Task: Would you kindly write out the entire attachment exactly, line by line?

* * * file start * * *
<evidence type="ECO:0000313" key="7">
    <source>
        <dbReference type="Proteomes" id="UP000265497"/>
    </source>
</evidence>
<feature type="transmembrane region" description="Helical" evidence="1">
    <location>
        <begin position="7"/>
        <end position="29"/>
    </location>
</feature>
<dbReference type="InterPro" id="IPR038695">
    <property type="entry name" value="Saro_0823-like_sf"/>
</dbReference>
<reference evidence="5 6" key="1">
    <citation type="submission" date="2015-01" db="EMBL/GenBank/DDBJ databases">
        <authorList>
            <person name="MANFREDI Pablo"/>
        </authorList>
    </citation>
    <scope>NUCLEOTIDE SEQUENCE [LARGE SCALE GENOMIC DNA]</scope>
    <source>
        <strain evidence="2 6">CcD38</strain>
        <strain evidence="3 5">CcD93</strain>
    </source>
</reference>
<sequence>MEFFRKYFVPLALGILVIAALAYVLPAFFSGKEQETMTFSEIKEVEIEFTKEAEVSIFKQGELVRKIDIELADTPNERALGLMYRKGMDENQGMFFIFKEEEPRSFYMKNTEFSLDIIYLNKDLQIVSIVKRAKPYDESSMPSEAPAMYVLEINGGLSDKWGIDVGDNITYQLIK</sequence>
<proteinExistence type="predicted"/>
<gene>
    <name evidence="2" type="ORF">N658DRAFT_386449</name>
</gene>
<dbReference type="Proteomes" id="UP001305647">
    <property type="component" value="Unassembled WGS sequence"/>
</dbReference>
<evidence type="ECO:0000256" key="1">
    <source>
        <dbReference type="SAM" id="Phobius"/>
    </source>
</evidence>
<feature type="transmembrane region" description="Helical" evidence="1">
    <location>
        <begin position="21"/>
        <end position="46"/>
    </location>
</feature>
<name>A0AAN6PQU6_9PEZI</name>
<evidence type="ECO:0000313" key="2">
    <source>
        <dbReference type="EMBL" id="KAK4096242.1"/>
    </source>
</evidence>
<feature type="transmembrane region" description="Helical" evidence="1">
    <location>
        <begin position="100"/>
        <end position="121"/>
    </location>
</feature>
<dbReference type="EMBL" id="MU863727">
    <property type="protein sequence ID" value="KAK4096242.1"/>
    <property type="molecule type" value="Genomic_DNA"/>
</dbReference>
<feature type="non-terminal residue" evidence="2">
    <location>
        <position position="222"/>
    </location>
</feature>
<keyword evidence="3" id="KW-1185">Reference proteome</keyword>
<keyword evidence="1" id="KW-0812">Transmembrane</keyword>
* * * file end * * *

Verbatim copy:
<evidence type="ECO:0000313" key="7">
    <source>
        <dbReference type="Proteomes" id="UP000265497"/>
    </source>
</evidence>
<feature type="transmembrane region" description="Helical" evidence="1">
    <location>
        <begin position="7"/>
        <end position="29"/>
    </location>
</feature>
<dbReference type="InterPro" id="IPR038695">
    <property type="entry name" value="Saro_0823-like_sf"/>
</dbReference>
<reference evidence="5 6" key="1">
    <citation type="submission" date="2015-01" db="EMBL/GenBank/DDBJ databases">
        <authorList>
            <person name="MANFREDI Pablo"/>
        </authorList>
    </citation>
    <scope>NUCLEOTIDE SEQUENCE [LARGE SCALE GENOMIC DNA]</scope>
    <source>
        <strain evidence="2 6">CcD38</strain>
        <strain evidence="3 5">CcD93</strain>
    </source>
</reference>
<sequence>MEFFRKYFVPLALGILVIAALAYVLPAFFSGKEQETMTFSEIKEVEIEFTKEAEVSIFKQGELVRKIDIELADTPNERALGLMYRKGMDENQGMFFIFKEEEPRSFYMKNTEFSLDIIYLNKDLQIVSIVKRAKPYDESSMPSEAPAMYVLEINGGLSDKWGIDVGDNITYQLIK</sequence>
<proteinExistence type="predicted"/>
<gene>
    <name evidence="2" type="ORF">N658DRAFT_386449</name>
</gene>
<dbReference type="Proteomes" id="UP001305647">
    <property type="component" value="Unassembled WGS sequence"/>
</dbReference>
<evidence type="ECO:0000256" key="1">
    <source>
        <dbReference type="SAM" id="Phobius"/>
    </source>
</evidence>
<feature type="transmembrane region" description="Helical" evidence="1">
    <location>
        <begin position="21"/>
        <end position="46"/>
    </location>
</feature>
<name>A0AAN6PQU6_9PEZI</name>
<evidence type="ECO:0000313" key="2">
    <source>
        <dbReference type="EMBL" id="KAK4096242.1"/>
    </source>
</evidence>
<feature type="transmembrane region" description="Helical" evidence="1">
    <location>
        <begin position="100"/>
        <end position="121"/>
    </location>
</feature>
<dbReference type="EMBL" id="MU863727">
    <property type="protein sequence ID" value="KAK4096242.1"/>
    <property type="molecule type" value="Genomic_DNA"/>
</dbReference>
<feature type="non-terminal residue" evidence="2">
    <location>
        <position position="222"/>
    </location>
</feature>
<keyword evidence="3" id="KW-1185">Reference proteome</keyword>
<keyword evidence="1" id="KW-0812">Transmembrane</keyword>